Tuesday, March 31, 2009

Quantifying creativity in developing and evaluating package design

I'm a product and graphic design buff, and as I sat drooling over Phaidon's wonderful book Area_2 on upcoming graphic designers, I wondered if quantitative research could really pick out winners in this creative field? I am no expert but I can tell instantly if I like what I see or don't like what I see in a visual image. If I am undecided, I need to process the visual and then understand it before I take a call.

Yes, things work a lot differently when product packages are on the shelf and consumers are filtering the visual among others with heaps of information in their heads (brand affinity, the time they have, size of package they buy, advertising awareness, frequency of buying and a lot more). But is it so hard to pick a winner quantitatively when it comes to package design or do companies simply rely more on non quantitative or flawed quantitative approaches to choose a winner?

I am a loyal Tropicana consumer and I thought the change in package design for the brand smacked of 'not listening to consumers and not quantifying their voice in research', else why would a design change that drastic (it makes the brand look ordinary) make it through research? If consumers called, e-mailed and telephoned to express their feelings about the new design, where were these consumers when the design was tested? A well done online test (among other tests) with the right samples of loyalists and other segments would have saved PepsiCo a lot of grief.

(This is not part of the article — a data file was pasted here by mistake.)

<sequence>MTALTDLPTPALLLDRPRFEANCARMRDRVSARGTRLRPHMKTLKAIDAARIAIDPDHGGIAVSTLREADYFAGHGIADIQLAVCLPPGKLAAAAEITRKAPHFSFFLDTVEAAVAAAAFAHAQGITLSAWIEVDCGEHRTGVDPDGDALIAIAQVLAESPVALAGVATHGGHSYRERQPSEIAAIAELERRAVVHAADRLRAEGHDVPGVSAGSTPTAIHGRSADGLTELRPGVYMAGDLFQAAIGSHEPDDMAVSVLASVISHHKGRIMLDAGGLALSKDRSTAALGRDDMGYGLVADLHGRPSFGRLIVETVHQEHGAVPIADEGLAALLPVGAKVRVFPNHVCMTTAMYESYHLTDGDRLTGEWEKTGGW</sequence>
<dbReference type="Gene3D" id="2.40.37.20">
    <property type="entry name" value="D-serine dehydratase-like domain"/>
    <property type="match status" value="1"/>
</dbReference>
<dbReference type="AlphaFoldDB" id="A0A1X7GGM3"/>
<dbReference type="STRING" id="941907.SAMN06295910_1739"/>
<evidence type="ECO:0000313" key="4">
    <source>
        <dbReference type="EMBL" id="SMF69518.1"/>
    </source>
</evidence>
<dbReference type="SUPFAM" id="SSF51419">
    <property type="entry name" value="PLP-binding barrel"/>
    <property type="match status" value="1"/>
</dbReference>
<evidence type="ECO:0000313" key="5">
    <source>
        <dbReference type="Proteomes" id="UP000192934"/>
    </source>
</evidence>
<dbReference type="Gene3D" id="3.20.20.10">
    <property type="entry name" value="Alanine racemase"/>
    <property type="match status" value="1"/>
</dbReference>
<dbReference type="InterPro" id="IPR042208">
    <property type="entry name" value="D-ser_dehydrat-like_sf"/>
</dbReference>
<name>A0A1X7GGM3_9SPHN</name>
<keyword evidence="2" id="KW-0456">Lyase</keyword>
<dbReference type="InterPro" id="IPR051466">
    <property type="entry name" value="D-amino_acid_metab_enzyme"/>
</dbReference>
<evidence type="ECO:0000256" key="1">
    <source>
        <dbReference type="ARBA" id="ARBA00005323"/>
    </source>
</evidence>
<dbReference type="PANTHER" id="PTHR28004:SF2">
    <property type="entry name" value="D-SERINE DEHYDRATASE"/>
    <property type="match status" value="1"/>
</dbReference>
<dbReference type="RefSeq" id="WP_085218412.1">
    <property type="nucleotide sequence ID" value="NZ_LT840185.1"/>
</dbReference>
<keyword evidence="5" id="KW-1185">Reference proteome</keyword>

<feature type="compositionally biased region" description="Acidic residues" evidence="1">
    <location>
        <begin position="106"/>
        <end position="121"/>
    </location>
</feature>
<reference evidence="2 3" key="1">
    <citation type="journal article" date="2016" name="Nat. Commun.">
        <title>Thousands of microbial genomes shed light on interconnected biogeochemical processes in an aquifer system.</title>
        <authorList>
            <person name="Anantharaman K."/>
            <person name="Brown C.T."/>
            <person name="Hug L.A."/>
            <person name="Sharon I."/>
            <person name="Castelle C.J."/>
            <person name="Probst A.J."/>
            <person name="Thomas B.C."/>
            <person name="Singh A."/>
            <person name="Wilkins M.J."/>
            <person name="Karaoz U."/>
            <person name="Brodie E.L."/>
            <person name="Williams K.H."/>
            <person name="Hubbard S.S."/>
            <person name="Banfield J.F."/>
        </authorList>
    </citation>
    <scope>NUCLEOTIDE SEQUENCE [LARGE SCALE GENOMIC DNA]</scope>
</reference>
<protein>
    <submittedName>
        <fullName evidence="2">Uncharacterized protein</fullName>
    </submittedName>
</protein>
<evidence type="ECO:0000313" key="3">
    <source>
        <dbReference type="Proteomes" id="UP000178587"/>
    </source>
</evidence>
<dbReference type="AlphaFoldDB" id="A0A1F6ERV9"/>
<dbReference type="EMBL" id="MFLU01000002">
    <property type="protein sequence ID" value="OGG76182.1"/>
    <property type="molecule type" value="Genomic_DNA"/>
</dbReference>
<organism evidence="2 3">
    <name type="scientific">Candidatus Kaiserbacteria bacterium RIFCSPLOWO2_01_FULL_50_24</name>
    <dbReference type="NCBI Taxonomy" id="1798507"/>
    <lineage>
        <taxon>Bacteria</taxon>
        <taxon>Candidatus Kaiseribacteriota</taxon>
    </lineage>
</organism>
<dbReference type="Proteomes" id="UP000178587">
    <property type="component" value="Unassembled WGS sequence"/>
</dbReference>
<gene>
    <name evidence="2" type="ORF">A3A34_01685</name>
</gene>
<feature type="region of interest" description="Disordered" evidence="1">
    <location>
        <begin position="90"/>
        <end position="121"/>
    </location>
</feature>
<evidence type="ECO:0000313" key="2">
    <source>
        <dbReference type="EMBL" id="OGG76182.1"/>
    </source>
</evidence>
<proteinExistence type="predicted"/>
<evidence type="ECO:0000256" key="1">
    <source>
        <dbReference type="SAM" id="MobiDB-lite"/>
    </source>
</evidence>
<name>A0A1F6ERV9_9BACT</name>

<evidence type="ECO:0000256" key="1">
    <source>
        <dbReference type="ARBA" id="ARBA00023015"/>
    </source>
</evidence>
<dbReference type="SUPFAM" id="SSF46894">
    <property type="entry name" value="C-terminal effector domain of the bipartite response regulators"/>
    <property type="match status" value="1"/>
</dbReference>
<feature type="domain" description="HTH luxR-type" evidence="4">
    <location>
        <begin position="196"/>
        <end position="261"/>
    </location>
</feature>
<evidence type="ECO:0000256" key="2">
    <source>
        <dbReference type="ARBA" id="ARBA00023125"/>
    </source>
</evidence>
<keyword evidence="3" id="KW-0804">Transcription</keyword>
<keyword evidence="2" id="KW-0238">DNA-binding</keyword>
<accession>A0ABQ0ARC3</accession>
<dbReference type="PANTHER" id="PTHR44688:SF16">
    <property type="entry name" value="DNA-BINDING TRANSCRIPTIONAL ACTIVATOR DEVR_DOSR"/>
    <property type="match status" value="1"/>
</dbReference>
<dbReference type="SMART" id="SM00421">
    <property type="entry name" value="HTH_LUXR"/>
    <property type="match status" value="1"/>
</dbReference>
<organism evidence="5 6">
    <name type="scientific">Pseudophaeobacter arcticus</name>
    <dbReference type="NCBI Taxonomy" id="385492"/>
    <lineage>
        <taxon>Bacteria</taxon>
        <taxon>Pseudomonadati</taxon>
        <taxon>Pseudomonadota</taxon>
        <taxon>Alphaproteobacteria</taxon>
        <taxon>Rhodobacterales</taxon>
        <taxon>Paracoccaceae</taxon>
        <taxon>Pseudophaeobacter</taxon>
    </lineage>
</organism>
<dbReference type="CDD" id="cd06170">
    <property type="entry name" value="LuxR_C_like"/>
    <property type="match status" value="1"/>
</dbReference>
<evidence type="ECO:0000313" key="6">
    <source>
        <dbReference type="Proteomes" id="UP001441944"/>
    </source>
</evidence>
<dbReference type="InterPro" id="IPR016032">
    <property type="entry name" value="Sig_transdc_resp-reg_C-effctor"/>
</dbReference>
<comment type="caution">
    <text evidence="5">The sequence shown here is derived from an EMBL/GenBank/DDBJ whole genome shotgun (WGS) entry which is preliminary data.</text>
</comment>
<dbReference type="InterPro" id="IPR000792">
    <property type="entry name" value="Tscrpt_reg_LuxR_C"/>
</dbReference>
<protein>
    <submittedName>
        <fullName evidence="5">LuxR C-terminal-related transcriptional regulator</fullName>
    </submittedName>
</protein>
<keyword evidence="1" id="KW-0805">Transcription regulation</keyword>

What could have gone wrong in the research? Some hypotheses I generated about the consumers in the study:

  • They were the wrong sample(it can happen)
  • They were not enough in size and voice
  • They gave wrong answers
  • They favored the new design but had a violent reaction later when they saw it on the shelf and wanted the old packaging back(blame it on the recession)
  • They were misinformed or did not understand the research
  • They were not taken seriously about something as creative as packaging design
  • They could not evaluate the new design clearly since it was a radical change from the original
  • ...

A combination of qualitative and rigorous quantitative research (and I prefer quantitative for all but initial research) can pack a punch when it comes to developing and evaluating package design. Here is how to get it right:

  1. Set goals and objectives for the new design using qualitative research.
  2. Communicate the objectives and vision for the new design clearly to package designers.
  3. Evaluate the initial rough designs through online testing. Identify the best four or five.
  4. Fine tune the best designs through quantitative research.
  5. Quantitatively test the best designs via various simulated tests (online or offline) to identify the winner.
  6. Go ahead with the winner design only if it emerges as a clear winner with respect to the control (keeping in mind the status quo bias in marketing research).

Online package design research tools are helping marketers evaluate and quantify how consumers will react to the creative aspects of the design. Package Design Magazine talks about three of these solutions.

Pure quantitative analysis of a creative process like package design is still viewed with skepticism among marketers. However, using the numbers to aid in the creative process helps companies avoid big mistakes and let's designers work and create within a framework that echoes the consumer's needs and wants.

One loyal customer is happy Pepsi scrapped the new Tropicana package and bought back the old.

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